As one care health provider talks about vis-à-vis the UHIP project in Detroit, Michigan:
[When] you lack resources, you lack maybe food on [the] table, maybe a place to live, you don’t have a job. It makes you more vulnerable and it makes you, your focusing on this, the, you’re dealing with disadvantages and it doesn’t necessarily allow you if you’re given the, the HIV prevention information that you need to just focus on that information so it creates a lot of hardships in people’s lives and this just becomes one more issue in your life.
This quote resonates with me a lot because it underscores how ‘going without’ can negatively impact your ability to promote and maintain a sexually healthy lifestyle. Consider the following scenario: as an undergraduate student at an elite university, I had access to our University Health Service, a free health clinic on campus. This meant I could see a physician about a cold, a headache, or a fever whenever I wanted. It also meant I could get STI checks every 2-3 months with relative ease.
But what if I weren’t a university student whose tuition paid for routine STI testing? What if I were 17 years old again – a newly ‘out’ gay boy with no car, no job, no health insurance, and no emotional support from my family? How do I afford the $74.00 HIV test from Planned Parenthood? I could go to the public health clinic, but it is nearly 10.8 miles away from my house. I could use public transportation, but it would take 1 hour and 18 minutes for me to get there – time I really don’t have when I’m in school from 8:00am-3:00pm, Monday through Friday. I could ask my parents to take me to the doctor, but do I really want to risk another confrontation with my mother about how I’ve failed her as a son?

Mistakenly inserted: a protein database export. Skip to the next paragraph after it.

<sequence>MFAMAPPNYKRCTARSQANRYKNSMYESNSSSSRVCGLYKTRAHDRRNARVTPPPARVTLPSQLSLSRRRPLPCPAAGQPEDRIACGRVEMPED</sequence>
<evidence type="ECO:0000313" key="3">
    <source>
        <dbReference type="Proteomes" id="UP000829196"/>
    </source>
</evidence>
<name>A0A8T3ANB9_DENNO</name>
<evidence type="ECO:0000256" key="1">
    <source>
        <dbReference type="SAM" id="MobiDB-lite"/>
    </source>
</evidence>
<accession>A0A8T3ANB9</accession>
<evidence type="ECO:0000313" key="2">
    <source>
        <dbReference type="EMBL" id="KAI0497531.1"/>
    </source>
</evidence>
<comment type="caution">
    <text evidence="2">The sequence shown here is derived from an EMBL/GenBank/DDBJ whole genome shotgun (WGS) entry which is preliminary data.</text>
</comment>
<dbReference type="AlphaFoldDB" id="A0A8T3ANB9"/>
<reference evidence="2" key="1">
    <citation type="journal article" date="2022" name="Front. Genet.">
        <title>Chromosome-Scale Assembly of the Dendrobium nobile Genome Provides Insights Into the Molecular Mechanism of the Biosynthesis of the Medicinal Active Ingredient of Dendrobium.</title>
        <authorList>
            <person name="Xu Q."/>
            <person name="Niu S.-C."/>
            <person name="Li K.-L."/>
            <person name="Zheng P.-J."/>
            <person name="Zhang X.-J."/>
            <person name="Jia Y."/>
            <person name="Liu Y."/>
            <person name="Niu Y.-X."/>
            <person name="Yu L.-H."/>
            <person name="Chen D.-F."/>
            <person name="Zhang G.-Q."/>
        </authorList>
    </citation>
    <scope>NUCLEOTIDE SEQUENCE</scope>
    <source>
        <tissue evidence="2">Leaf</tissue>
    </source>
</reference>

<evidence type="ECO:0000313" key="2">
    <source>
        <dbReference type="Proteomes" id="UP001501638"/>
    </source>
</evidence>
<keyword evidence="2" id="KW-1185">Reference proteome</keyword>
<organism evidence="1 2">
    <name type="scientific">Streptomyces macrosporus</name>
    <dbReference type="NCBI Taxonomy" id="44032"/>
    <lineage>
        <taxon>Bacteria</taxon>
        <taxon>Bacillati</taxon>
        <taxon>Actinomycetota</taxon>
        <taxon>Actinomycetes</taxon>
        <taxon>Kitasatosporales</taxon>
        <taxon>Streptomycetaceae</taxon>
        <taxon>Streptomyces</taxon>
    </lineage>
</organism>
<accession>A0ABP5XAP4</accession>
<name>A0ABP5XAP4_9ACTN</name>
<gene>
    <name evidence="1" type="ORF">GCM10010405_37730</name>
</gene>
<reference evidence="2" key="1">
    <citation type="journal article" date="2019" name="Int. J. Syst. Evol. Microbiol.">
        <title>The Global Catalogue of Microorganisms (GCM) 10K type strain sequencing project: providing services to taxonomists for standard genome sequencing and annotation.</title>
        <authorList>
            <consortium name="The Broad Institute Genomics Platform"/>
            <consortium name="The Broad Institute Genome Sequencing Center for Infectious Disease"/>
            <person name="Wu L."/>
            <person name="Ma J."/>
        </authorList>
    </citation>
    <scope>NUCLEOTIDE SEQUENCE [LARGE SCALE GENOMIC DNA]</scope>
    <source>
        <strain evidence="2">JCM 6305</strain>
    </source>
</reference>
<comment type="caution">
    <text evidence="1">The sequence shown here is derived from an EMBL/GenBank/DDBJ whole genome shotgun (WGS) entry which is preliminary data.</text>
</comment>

It’s important to note that, as a 17-year-old boy, I wasn’t looking for reasons not to get tested. Rather, I was caught in web of factors that were largely out of my control. I couldn’t really help the fact that the HIV test cost $74.00 or that the public health clinic was so far away from me. All I could do was try to figure out how I could overcome the ridiculous obstacles put in front of me.
But, after a while, you begin to ask yourself: why should I have to pay the unforeseen costs of safe(r) sex – especially when it’s easier for me to choose the ‘or else?’